Humans and other living organisms require small quantities of trace elements throughout life. Both insufficient and excessive intakes of trace elements can have negative consequences. However, there is little information on serum level of trace elements in different populations. This study examines serum levels of trace elements in Ethiopian, Japanese, and Vietnamese women.
Random samples of healthy women who were referred for routine hospital laboratory examinations in the cities of Hanoi, Sapporo, and Gondar were invited to participate in the study. Serum levels of magnesium, zinc, copper, iron, selenium, and calcium were determined using an inductively coupled plasma mass spectrometer. Furthermore, body mass index of each study participant was determined.
The mean ± SD serum concentrations of zinc (μg/dL), copper (μg/dL), iron (μg/dL), selenium (μg/dL) and calcium (mg/dL), respectively, were 76.51 ± 39.16, 152.20 ± 55.37, 385.68 ± 217.95, 9.15 ± 4.21, and 14.18 ± 3.91 in Ethiopian women; 111.49 ± 52.92, 105.86 ± 26.02, 155.09 ± 94.83, 14.11 ± 3.41, and 11.66 ± 2.51 in Vietnamese women; and 60.69 ± 9.76, 107 ± 156, 268 ± 128, 8.33 ± 3.65, and 11.18 ± 0.68 in Japanese participants. Ethiopian women had significantly higher level of serum calcium than Vietnamese and Japanese women (both P < 0.05). Although the mean calcium concentration in Vietnamese women was higher than in women from Japan, the difference was not statistically significant (P > 0.05). Furthermore, compared with Japanese women, Ethiopian women had significantly high iron and copper concentrations (P < 0.05). Serum selenium and zinc levels were higher in Vietnamese than Ethiopian women.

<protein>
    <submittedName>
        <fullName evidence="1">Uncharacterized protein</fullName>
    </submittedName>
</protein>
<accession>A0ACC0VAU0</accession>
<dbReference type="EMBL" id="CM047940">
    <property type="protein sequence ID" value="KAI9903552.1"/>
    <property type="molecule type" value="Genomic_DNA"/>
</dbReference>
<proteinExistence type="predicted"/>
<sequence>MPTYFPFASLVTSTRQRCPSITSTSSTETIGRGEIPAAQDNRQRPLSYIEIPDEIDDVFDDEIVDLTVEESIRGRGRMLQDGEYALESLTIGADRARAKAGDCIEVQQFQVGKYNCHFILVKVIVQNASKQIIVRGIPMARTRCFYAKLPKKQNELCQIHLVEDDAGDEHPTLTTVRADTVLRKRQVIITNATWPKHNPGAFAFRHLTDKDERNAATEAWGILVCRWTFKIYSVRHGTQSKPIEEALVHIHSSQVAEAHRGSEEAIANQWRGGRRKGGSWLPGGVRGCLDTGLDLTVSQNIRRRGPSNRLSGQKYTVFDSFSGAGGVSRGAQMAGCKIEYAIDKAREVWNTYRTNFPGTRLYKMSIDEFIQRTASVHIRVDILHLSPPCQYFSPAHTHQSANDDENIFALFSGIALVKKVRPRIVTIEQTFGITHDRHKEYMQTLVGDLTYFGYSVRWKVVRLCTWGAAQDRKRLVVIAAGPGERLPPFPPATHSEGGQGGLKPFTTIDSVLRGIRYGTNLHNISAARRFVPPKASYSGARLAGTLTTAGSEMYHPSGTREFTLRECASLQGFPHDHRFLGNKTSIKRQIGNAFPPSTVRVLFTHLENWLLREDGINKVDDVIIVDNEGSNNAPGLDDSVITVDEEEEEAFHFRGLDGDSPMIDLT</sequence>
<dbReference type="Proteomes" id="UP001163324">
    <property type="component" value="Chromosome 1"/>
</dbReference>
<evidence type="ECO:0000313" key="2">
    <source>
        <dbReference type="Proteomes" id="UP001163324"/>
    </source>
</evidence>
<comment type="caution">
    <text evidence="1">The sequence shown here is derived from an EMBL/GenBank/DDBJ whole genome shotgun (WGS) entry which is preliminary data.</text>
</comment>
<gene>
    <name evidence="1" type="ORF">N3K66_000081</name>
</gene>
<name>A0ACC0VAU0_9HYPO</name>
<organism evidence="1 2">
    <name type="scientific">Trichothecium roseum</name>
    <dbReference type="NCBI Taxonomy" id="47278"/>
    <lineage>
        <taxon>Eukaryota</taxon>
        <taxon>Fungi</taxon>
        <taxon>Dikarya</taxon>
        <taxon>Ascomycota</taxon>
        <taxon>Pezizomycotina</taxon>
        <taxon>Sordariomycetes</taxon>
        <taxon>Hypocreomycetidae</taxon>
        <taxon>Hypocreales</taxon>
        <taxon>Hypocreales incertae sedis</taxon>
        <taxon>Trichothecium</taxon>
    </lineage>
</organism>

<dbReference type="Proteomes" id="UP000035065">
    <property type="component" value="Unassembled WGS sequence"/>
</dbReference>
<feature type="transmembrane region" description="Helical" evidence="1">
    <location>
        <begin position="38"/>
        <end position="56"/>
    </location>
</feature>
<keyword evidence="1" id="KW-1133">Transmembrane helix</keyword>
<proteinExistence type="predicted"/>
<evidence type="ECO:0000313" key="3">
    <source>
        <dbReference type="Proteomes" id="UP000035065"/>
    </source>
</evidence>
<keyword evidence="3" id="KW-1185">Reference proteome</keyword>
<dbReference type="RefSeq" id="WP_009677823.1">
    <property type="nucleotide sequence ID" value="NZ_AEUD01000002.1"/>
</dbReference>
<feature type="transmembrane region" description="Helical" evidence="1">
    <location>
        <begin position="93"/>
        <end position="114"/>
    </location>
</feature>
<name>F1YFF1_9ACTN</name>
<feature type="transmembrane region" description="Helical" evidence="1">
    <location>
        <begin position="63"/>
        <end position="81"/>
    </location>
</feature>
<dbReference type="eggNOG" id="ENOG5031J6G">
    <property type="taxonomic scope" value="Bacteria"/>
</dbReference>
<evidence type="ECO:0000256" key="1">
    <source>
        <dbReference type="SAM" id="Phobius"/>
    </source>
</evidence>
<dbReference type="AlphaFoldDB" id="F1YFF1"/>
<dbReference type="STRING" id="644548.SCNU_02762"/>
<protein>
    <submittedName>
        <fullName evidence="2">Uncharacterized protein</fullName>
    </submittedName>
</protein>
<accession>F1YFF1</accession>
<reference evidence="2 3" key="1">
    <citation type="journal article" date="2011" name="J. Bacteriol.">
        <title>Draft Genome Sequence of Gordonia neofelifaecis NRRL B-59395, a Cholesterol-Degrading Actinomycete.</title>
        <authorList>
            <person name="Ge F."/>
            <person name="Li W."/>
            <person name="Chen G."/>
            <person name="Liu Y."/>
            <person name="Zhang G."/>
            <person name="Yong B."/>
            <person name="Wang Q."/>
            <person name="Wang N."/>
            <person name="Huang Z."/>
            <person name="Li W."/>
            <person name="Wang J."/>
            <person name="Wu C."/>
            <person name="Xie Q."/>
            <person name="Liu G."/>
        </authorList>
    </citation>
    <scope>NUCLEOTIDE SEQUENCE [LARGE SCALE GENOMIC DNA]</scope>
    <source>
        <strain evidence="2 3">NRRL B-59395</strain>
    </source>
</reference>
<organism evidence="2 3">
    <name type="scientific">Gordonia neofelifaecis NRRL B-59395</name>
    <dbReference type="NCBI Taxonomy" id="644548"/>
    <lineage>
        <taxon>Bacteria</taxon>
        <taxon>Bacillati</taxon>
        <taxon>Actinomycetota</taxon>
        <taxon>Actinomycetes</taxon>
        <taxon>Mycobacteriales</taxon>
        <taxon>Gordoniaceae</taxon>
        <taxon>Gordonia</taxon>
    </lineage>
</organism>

The study revealed a remarkable difference in serum concentrations of trace elements in women from different countries, implying differences in trace elements in the food or soil.